The rest of the group served 27+ months in Jordan. That volunteer goes on to say, “Dalya, I am sorry that you did not complete your service (whether it was your decision or that of the Peace Corps). I am sorry to say that I do not recall a moment that you interacted in any kind of open or honest way with the country that was so welcoming to you. I am sorry that you decided to misrepresent the Peace Corps, your fellow volunteers, and to disrespect the generosity of your Jordanian trainers and hosts. I know you don’t understand the sadness that this has caused us all, because you didn’t stay and contribute to the family that we created”. The rest of the comments ask us not to buy the book or to buy it and return it so that Cohen-Mor will not profit from the untruths she has told here. The story is obviously not over yet but we must remember that all publicity is good even if it is not positive.

In closing, another volunteers notes the following;  “Jordan is a closed, dangerous Arab country? I thought that was Saudi Arabia. Aren’t the first two months of Peace Corps service spent in a training community? So technically, this writer spent 1 month in the community she was assigned to. I also know that when a volunteer feels unsafe in his or her community, that volunteer has the option of being reassigned to another community. I’ve met several Jordan RPCVs, and they all seem to have had a great experience over there”.

It should be interesting to follow this.

“THE BENEFITS OF GUSBANDRY”— Straight Woman Plus Gay Man Equals Gusbandry— The First Two Episodes


“The Benefits Of Gusbandry”

 Straight Woman Plus Gay Man Equals  Gusbandry— The First Two Episodes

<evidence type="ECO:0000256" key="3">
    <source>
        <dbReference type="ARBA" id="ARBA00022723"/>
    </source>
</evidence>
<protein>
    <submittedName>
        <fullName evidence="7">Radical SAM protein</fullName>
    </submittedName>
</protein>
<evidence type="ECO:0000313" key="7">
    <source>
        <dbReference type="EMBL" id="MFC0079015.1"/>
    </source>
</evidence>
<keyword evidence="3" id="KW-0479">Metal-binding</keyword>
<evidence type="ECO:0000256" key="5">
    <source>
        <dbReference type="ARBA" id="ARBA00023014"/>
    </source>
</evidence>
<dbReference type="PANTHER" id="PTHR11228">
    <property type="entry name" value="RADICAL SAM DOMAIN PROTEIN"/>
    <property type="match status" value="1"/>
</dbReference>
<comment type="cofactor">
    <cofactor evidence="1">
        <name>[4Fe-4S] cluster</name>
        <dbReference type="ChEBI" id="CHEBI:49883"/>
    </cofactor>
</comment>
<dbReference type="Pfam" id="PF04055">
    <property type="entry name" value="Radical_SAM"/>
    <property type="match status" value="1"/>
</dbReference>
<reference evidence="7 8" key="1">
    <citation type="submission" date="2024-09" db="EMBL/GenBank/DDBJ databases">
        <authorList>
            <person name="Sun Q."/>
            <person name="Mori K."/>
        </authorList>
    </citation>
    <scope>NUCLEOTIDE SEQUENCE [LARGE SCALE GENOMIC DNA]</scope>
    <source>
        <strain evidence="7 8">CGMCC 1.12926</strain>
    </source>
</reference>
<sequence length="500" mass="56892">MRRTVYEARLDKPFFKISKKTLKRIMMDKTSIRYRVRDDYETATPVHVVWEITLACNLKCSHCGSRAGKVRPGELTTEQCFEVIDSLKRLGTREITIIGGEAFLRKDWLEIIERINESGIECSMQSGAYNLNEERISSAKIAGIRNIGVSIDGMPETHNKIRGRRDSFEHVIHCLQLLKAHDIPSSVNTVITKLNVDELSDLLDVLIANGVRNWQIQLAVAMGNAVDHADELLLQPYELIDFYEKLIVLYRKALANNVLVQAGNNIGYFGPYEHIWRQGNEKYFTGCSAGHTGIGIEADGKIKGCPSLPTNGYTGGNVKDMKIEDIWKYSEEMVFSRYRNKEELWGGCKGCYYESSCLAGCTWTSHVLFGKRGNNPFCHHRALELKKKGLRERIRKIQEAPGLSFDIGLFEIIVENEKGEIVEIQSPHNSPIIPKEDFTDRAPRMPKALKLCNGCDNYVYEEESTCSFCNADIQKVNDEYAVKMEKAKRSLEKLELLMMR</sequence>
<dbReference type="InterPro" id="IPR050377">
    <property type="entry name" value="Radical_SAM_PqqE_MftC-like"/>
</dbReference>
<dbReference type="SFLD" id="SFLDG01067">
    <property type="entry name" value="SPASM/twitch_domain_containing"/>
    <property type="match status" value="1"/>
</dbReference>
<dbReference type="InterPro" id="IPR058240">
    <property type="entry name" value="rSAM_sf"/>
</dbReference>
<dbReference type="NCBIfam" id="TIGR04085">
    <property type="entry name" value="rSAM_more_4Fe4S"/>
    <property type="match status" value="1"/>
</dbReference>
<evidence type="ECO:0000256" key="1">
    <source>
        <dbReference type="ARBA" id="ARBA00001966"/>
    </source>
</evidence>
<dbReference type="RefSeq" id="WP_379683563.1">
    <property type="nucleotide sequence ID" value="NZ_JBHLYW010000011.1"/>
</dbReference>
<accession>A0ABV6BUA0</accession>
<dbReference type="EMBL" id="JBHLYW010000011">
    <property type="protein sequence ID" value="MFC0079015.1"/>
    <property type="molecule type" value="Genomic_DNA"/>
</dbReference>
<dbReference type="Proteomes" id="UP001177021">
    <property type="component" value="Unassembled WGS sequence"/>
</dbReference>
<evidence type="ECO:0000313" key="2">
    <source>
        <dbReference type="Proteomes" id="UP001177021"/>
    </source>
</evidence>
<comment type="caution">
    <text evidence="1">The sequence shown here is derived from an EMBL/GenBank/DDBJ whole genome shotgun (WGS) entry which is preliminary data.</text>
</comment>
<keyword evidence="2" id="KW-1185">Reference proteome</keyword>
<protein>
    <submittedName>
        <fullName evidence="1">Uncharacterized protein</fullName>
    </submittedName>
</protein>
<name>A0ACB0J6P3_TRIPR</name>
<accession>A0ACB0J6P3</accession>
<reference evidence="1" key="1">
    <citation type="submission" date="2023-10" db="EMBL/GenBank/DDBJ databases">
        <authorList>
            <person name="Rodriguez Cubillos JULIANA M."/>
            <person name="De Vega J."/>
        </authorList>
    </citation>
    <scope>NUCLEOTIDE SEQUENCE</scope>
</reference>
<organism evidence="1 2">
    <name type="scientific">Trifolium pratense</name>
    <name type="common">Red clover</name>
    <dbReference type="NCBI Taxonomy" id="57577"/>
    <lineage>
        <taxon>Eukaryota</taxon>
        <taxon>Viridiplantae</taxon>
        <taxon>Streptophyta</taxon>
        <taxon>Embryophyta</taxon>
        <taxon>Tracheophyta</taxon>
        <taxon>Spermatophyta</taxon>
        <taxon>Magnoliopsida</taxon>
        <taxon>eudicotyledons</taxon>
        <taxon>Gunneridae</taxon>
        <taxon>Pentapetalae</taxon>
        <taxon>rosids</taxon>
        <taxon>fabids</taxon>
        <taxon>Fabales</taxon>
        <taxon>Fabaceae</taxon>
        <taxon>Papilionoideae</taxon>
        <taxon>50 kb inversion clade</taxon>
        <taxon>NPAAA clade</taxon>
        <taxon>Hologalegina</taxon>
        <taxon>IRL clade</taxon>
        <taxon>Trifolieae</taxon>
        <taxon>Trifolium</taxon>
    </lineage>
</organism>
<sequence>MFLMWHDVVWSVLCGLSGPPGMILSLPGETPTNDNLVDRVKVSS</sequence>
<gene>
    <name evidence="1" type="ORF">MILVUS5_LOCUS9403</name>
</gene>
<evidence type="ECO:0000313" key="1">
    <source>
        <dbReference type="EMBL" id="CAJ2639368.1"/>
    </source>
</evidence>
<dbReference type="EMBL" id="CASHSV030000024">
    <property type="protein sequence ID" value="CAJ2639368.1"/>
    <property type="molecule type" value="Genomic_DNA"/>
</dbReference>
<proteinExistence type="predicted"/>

Amos Lassen

The first two episodes of the new web series “The Benefits Of Gusbandry” have just been released. The series is based on creator Alicia Rose’s real-life relationships with her gay best friends and the series follow a gay man and a straight woman, who meet and find a spark. (Didn’t we have “Will and Grace” with the same premise?).

In Episode 1,  Jackie Rosenblum is celebrating her 40th birthday. During a break from   her party, she meets the good-looking River Manning who  is gay,but Jackie doesn’t initially realise, although it’s something they deal with in  Episode 2 when they go on their first ‘date’  (however their differing sexualities may not be a deal-breaker for some sort of relationship).

The makers are releasing episodes each month between now and next spring. 

“TRANSPARENT”: Season 2— The Return of Jeffrey Tambor’s Maura Pfefferman


“Transparent”: Season 2

The Return of Jeffrey Tambor’s Maura Pfefferman 

Amos Lassen

Following a very successful first season with  millions of viewers  and winning  winning two Golden Globes, five Emmys and many other awards, “Transparent” comes back for Season 2 on December 11, 2015.

Jeffrey Tambor’s Maura Pfefferman dysfunctional family is moving on from the initial surprise and readjustment of realising the father of their family is actually a mother.

The trailer below centers on a wedding pic— ”The whole family’s trying to get together for a wedding photo — it looks like Sarah (Amy Landecker) is one of the two brides — but it’s quickly submarined when the photographer calls Maura (Jeffrey Tambor) ‘sir.”

“BIRDBATH”— Multicultural Gay Love



Multicultural Gay Love

Amos Lassen

Aaron Nassau’s Birdbath is a witty and sweet short that looks at two very different people trying to figure out if they should stay together. Complicating  the situation complicated is the fact that they have  different cultural backgrounds. Harris realizes that his boyfriend, Jasper is a lot to deal with at the best of times. Harris comes from a’ conservative Malaysian background and he begins to wonder if the relationship with Jasper will ever work out. There is a lot of humor and several surprises in this very interesting short LGBT film.


“BRIDGEND”— Sara and Her Dad, Dave

bridgend poster


Sara and Her Dad, Dave

Amos Lassen